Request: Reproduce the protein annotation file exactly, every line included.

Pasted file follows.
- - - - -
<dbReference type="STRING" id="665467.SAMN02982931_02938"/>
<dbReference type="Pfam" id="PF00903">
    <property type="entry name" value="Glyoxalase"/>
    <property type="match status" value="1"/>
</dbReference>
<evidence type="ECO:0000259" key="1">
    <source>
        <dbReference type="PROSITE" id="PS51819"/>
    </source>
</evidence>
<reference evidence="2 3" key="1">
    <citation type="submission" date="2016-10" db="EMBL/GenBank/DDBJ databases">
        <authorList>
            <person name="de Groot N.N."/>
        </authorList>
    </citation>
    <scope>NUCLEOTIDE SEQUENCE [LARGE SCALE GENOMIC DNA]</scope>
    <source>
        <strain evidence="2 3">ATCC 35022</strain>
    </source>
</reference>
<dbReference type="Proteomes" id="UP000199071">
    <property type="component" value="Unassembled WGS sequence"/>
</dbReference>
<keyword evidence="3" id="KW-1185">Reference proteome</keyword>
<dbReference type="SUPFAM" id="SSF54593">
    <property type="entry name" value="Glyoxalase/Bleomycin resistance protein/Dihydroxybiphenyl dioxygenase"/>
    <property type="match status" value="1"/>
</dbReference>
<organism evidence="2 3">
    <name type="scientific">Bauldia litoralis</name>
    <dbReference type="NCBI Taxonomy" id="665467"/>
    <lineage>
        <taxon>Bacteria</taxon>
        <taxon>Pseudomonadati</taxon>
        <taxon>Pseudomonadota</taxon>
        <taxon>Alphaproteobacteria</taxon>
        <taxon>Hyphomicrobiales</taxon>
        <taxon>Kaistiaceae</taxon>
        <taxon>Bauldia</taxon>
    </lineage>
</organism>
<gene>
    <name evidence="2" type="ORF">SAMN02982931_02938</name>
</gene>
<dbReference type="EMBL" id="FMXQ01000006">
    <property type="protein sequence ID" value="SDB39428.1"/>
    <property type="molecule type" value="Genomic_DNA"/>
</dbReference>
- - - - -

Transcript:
<dbReference type="STRING" id="665467.SAMN02982931_02938"/>
<dbReference type="Pfam" id="PF00903">
    <property type="entry name" value="Glyoxalase"/>
    <property type="match status" value="1"/>
</dbReference>
<evidence type="ECO:0000259" key="1">
    <source>
        <dbReference type="PROSITE" id="PS51819"/>
    </source>
</evidence>
<reference evidence="2 3" key="1">
    <citation type="submission" date="2016-10" db="EMBL/GenBank/DDBJ databases">
        <authorList>
            <person name="de Groot N.N."/>
        </authorList>
    </citation>
    <scope>NUCLEOTIDE SEQUENCE [LARGE SCALE GENOMIC DNA]</scope>
    <source>
        <strain evidence="2 3">ATCC 35022</strain>
    </source>
</reference>
<dbReference type="Proteomes" id="UP000199071">
    <property type="component" value="Unassembled WGS sequence"/>
</dbReference>
<keyword evidence="3" id="KW-1185">Reference proteome</keyword>
<dbReference type="SUPFAM" id="SSF54593">
    <property type="entry name" value="Glyoxalase/Bleomycin resistance protein/Dihydroxybiphenyl dioxygenase"/>
    <property type="match status" value="1"/>
</dbReference>
<organism evidence="2 3">
    <name type="scientific">Bauldia litoralis</name>
    <dbReference type="NCBI Taxonomy" id="665467"/>
    <lineage>
        <taxon>Bacteria</taxon>
        <taxon>Pseudomonadati</taxon>
        <taxon>Pseudomonadota</taxon>
        <taxon>Alphaproteobacteria</taxon>
        <taxon>Hyphomicrobiales</taxon>
        <taxon>Kaistiaceae</taxon>
        <taxon>Bauldia</taxon>
    </lineage>
</organism>
<gene>
    <name evidence="2" type="ORF">SAMN02982931_02938</name>
</gene>
<dbReference type="EMBL" id="FMXQ01000006">
    <property type="protein sequence ID" value="SDB39428.1"/>
    <property type="molecule type" value="Genomic_DNA"/>
</dbReference>